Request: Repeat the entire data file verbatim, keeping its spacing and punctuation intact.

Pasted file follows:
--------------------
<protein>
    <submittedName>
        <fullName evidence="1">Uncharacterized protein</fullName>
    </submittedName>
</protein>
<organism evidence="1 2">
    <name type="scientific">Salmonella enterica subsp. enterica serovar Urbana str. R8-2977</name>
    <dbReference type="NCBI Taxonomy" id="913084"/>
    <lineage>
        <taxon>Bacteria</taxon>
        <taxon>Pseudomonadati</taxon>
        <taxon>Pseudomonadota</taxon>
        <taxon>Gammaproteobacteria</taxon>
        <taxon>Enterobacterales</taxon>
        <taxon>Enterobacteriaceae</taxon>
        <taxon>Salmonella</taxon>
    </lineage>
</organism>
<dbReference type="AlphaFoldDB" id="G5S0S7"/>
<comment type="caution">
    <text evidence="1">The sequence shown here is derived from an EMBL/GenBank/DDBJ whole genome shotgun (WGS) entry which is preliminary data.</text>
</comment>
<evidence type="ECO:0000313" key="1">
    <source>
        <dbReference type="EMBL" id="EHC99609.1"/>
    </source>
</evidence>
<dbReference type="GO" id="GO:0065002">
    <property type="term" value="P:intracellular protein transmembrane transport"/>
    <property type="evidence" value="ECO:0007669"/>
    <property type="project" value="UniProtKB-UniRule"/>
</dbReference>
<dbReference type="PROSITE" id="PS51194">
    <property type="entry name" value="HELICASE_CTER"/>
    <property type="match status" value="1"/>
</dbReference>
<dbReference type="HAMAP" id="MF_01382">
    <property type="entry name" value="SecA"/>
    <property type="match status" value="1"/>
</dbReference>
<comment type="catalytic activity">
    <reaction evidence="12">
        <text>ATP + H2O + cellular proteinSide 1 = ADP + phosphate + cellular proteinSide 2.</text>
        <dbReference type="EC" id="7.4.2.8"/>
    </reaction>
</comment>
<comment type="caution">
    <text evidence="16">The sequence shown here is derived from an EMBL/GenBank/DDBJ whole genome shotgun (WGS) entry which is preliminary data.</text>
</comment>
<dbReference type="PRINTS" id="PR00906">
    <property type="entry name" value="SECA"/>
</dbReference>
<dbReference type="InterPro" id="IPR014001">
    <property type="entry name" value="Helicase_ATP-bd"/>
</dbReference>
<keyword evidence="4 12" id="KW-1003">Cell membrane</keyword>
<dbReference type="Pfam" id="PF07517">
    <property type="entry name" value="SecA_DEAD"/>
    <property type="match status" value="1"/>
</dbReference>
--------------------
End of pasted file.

<protein>
    <submittedName>
        <fullName evidence="1">Uncharacterized protein</fullName>
    </submittedName>
</protein>
<organism evidence="1 2">
    <name type="scientific">Salmonella enterica subsp. enterica serovar Urbana str. R8-2977</name>
    <dbReference type="NCBI Taxonomy" id="913084"/>
    <lineage>
        <taxon>Bacteria</taxon>
        <taxon>Pseudomonadati</taxon>
        <taxon>Pseudomonadota</taxon>
        <taxon>Gammaproteobacteria</taxon>
        <taxon>Enterobacterales</taxon>
        <taxon>Enterobacteriaceae</taxon>
        <taxon>Salmonella</taxon>
    </lineage>
</organism>
<dbReference type="AlphaFoldDB" id="G5S0S7"/>
<comment type="caution">
    <text evidence="1">The sequence shown here is derived from an EMBL/GenBank/DDBJ whole genome shotgun (WGS) entry which is preliminary data.</text>
</comment>
<evidence type="ECO:0000313" key="1">
    <source>
        <dbReference type="EMBL" id="EHC99609.1"/>
    </source>
</evidence>
<dbReference type="GO" id="GO:0065002">
    <property type="term" value="P:intracellular protein transmembrane transport"/>
    <property type="evidence" value="ECO:0007669"/>
    <property type="project" value="UniProtKB-UniRule"/>
</dbReference>
<dbReference type="PROSITE" id="PS51194">
    <property type="entry name" value="HELICASE_CTER"/>
    <property type="match status" value="1"/>
</dbReference>
<dbReference type="HAMAP" id="MF_01382">
    <property type="entry name" value="SecA"/>
    <property type="match status" value="1"/>
</dbReference>
<comment type="catalytic activity">
    <reaction evidence="12">
        <text>ATP + H2O + cellular proteinSide 1 = ADP + phosphate + cellular proteinSide 2.</text>
        <dbReference type="EC" id="7.4.2.8"/>
    </reaction>
</comment>
<comment type="caution">
    <text evidence="16">The sequence shown here is derived from an EMBL/GenBank/DDBJ whole genome shotgun (WGS) entry which is preliminary data.</text>
</comment>
<dbReference type="PRINTS" id="PR00906">
    <property type="entry name" value="SECA"/>
</dbReference>
<dbReference type="InterPro" id="IPR014001">
    <property type="entry name" value="Helicase_ATP-bd"/>
</dbReference>
<keyword evidence="4 12" id="KW-1003">Cell membrane</keyword>
<dbReference type="Pfam" id="PF07517">
    <property type="entry name" value="SecA_DEAD"/>
    <property type="match status" value="1"/>
</dbReference>